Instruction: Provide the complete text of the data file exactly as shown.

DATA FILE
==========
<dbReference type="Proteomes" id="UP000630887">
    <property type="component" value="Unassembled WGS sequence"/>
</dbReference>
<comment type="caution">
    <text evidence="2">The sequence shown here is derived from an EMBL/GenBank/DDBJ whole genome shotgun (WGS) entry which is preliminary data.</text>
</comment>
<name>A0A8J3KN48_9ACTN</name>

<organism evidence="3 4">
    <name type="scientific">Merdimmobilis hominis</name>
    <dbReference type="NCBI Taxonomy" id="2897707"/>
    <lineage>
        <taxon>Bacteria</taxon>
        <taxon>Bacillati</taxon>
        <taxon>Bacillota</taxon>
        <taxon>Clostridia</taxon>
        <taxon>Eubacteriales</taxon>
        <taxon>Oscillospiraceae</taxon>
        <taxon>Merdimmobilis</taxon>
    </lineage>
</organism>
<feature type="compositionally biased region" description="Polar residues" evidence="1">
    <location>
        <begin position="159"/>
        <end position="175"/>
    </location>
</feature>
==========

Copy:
<dbReference type="Proteomes" id="UP000630887">
    <property type="component" value="Unassembled WGS sequence"/>
</dbReference>
<comment type="caution">
    <text evidence="2">The sequence shown here is derived from an EMBL/GenBank/DDBJ whole genome shotgun (WGS) entry which is preliminary data.</text>
</comment>
<name>A0A8J3KN48_9ACTN</name>

<organism evidence="3 4">
    <name type="scientific">Merdimmobilis hominis</name>
    <dbReference type="NCBI Taxonomy" id="2897707"/>
    <lineage>
        <taxon>Bacteria</taxon>
        <taxon>Bacillati</taxon>
        <taxon>Bacillota</taxon>
        <taxon>Clostridia</taxon>
        <taxon>Eubacteriales</taxon>
        <taxon>Oscillospiraceae</taxon>
        <taxon>Merdimmobilis</taxon>
    </lineage>
</organism>
<feature type="compositionally biased region" description="Polar residues" evidence="1">
    <location>
        <begin position="159"/>
        <end position="175"/>
    </location>
</feature>